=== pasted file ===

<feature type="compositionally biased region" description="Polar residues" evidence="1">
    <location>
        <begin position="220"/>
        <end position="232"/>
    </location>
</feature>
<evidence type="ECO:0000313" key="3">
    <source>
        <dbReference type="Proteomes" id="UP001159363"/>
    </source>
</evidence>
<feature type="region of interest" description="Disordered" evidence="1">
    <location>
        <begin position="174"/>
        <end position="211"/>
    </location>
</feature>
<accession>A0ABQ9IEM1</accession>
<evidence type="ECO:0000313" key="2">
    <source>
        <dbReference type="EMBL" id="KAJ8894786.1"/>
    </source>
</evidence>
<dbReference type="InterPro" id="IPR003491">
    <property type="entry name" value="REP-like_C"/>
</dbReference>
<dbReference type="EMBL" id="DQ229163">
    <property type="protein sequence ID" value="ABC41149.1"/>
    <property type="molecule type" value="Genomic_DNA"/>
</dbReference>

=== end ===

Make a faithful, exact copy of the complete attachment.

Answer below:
<feature type="compositionally biased region" description="Polar residues" evidence="1">
    <location>
        <begin position="220"/>
        <end position="232"/>
    </location>
</feature>
<evidence type="ECO:0000313" key="3">
    <source>
        <dbReference type="Proteomes" id="UP001159363"/>
    </source>
</evidence>
<feature type="region of interest" description="Disordered" evidence="1">
    <location>
        <begin position="174"/>
        <end position="211"/>
    </location>
</feature>
<accession>A0ABQ9IEM1</accession>
<evidence type="ECO:0000313" key="2">
    <source>
        <dbReference type="EMBL" id="KAJ8894786.1"/>
    </source>
</evidence>
<dbReference type="InterPro" id="IPR003491">
    <property type="entry name" value="REP-like_C"/>
</dbReference>
<dbReference type="EMBL" id="DQ229163">
    <property type="protein sequence ID" value="ABC41149.1"/>
    <property type="molecule type" value="Genomic_DNA"/>
</dbReference>